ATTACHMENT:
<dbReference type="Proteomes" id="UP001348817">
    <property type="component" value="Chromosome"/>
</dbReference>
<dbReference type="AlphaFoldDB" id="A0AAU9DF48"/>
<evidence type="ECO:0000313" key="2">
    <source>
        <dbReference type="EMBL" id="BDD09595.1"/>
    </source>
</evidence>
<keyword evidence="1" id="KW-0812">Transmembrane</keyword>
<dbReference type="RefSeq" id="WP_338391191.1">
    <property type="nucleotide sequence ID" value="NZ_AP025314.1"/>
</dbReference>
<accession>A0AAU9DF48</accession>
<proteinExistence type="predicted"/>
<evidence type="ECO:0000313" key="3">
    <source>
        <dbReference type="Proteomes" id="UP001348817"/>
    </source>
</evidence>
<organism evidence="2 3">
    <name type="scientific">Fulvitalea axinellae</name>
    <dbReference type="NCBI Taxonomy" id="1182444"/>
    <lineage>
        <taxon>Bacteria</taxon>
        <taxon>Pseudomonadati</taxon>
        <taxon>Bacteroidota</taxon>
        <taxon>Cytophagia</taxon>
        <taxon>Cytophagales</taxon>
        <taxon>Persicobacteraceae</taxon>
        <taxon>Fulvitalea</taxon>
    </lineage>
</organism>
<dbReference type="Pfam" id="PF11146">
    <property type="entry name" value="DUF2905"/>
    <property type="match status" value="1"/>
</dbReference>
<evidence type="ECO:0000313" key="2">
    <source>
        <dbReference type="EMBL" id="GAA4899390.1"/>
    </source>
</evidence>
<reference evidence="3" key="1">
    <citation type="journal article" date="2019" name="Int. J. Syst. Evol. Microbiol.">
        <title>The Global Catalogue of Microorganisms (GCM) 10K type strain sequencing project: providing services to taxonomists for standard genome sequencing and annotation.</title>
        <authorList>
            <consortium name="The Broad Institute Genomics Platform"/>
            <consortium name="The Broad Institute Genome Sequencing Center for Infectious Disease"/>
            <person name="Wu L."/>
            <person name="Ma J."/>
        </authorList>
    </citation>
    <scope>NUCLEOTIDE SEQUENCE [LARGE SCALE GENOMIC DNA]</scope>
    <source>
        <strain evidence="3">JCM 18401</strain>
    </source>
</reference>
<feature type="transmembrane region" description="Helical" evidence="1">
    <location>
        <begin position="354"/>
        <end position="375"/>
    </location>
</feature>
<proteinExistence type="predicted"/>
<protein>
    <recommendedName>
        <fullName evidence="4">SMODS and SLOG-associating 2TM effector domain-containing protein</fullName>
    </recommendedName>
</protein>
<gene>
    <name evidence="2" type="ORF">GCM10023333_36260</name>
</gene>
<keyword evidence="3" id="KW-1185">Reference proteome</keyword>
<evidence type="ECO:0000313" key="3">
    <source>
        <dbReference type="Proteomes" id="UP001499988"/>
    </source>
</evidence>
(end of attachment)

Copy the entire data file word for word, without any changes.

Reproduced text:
<dbReference type="Proteomes" id="UP001348817">
    <property type="component" value="Chromosome"/>
</dbReference>
<dbReference type="AlphaFoldDB" id="A0AAU9DF48"/>
<evidence type="ECO:0000313" key="2">
    <source>
        <dbReference type="EMBL" id="BDD09595.1"/>
    </source>
</evidence>
<keyword evidence="1" id="KW-0812">Transmembrane</keyword>
<dbReference type="RefSeq" id="WP_338391191.1">
    <property type="nucleotide sequence ID" value="NZ_AP025314.1"/>
</dbReference>
<accession>A0AAU9DF48</accession>
<proteinExistence type="predicted"/>
<evidence type="ECO:0000313" key="3">
    <source>
        <dbReference type="Proteomes" id="UP001348817"/>
    </source>
</evidence>
<organism evidence="2 3">
    <name type="scientific">Fulvitalea axinellae</name>
    <dbReference type="NCBI Taxonomy" id="1182444"/>
    <lineage>
        <taxon>Bacteria</taxon>
        <taxon>Pseudomonadati</taxon>
        <taxon>Bacteroidota</taxon>
        <taxon>Cytophagia</taxon>
        <taxon>Cytophagales</taxon>
        <taxon>Persicobacteraceae</taxon>
        <taxon>Fulvitalea</taxon>
    </lineage>
</organism>
<dbReference type="Pfam" id="PF11146">
    <property type="entry name" value="DUF2905"/>
    <property type="match status" value="1"/>
</dbReference>
<evidence type="ECO:0000313" key="2">
    <source>
        <dbReference type="EMBL" id="GAA4899390.1"/>
    </source>
</evidence>
<reference evidence="3" key="1">
    <citation type="journal article" date="2019" name="Int. J. Syst. Evol. Microbiol.">
        <title>The Global Catalogue of Microorganisms (GCM) 10K type strain sequencing project: providing services to taxonomists for standard genome sequencing and annotation.</title>
        <authorList>
            <consortium name="The Broad Institute Genomics Platform"/>
            <consortium name="The Broad Institute Genome Sequencing Center for Infectious Disease"/>
            <person name="Wu L."/>
            <person name="Ma J."/>
        </authorList>
    </citation>
    <scope>NUCLEOTIDE SEQUENCE [LARGE SCALE GENOMIC DNA]</scope>
    <source>
        <strain evidence="3">JCM 18401</strain>
    </source>
</reference>
<feature type="transmembrane region" description="Helical" evidence="1">
    <location>
        <begin position="354"/>
        <end position="375"/>
    </location>
</feature>
<proteinExistence type="predicted"/>
<protein>
    <recommendedName>
        <fullName evidence="4">SMODS and SLOG-associating 2TM effector domain-containing protein</fullName>
    </recommendedName>
</protein>
<gene>
    <name evidence="2" type="ORF">GCM10023333_36260</name>
</gene>
<keyword evidence="3" id="KW-1185">Reference proteome</keyword>
<evidence type="ECO:0000313" key="3">
    <source>
        <dbReference type="Proteomes" id="UP001499988"/>
    </source>
</evidence>